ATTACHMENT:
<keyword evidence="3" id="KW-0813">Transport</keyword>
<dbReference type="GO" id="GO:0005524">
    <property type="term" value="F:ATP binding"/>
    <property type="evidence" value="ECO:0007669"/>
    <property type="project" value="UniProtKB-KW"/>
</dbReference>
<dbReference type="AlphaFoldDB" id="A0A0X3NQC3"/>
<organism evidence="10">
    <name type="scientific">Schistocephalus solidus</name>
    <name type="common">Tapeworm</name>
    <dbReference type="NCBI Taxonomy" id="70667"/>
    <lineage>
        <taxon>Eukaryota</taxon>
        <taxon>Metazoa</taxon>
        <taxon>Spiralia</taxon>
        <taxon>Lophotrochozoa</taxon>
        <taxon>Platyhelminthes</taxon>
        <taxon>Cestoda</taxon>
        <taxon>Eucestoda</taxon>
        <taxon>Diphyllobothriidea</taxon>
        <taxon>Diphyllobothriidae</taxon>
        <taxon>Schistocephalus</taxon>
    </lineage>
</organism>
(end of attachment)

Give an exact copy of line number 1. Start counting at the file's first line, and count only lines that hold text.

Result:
<keyword evidence="3" id="KW-0813">Transport</keyword>